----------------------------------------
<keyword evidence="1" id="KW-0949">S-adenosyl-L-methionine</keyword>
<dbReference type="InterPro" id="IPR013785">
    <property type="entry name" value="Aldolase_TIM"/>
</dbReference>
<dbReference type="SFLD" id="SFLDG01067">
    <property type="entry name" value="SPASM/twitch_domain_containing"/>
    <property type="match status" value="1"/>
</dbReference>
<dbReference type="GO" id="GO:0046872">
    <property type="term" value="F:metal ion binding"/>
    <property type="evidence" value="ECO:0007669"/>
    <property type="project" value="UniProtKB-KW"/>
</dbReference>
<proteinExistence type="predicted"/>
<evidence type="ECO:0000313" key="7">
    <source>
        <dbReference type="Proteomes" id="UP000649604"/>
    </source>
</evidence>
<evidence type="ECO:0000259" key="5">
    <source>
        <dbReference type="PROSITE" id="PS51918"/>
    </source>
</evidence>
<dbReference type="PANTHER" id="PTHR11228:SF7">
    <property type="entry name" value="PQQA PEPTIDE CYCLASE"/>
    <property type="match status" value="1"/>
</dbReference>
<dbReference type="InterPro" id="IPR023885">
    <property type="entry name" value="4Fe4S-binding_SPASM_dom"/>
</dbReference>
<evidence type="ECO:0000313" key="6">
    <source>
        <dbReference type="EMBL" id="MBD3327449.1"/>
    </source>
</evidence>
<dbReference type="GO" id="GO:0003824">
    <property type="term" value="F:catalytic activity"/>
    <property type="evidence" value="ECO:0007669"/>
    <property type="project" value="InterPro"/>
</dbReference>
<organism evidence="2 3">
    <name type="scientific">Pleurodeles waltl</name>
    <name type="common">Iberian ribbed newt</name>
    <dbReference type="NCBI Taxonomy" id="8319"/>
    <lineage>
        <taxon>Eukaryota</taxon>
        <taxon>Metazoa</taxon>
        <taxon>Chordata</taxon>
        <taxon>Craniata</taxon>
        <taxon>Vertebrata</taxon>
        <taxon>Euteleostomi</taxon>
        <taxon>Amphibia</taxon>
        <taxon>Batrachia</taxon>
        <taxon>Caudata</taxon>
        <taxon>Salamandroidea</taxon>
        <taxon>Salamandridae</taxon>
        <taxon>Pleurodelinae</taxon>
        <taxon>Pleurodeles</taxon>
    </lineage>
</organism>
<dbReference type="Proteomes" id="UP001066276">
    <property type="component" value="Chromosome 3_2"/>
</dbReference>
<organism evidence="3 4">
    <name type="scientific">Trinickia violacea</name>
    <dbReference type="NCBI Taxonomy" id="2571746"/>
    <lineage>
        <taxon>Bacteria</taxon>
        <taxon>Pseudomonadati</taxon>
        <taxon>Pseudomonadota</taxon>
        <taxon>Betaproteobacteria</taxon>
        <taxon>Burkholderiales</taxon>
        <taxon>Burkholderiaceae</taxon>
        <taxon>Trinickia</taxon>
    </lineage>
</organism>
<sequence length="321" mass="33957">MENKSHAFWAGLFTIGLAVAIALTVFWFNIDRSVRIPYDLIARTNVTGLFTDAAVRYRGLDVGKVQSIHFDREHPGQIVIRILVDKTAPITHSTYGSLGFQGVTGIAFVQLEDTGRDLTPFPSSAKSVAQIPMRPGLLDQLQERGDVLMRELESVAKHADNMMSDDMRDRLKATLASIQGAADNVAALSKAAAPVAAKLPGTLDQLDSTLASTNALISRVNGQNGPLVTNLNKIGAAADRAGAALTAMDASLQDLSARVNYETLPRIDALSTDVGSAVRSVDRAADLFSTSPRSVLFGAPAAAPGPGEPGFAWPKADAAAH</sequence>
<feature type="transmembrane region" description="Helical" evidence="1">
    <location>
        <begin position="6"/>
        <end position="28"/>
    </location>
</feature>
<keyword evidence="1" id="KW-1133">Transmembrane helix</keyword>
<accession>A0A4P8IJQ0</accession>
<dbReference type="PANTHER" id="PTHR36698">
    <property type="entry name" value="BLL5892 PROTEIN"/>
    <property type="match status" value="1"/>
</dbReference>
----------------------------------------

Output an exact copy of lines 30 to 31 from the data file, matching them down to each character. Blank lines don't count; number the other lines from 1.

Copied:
    <property type="entry name" value="4Fe4S-binding_SPASM_dom"/>
</dbReference>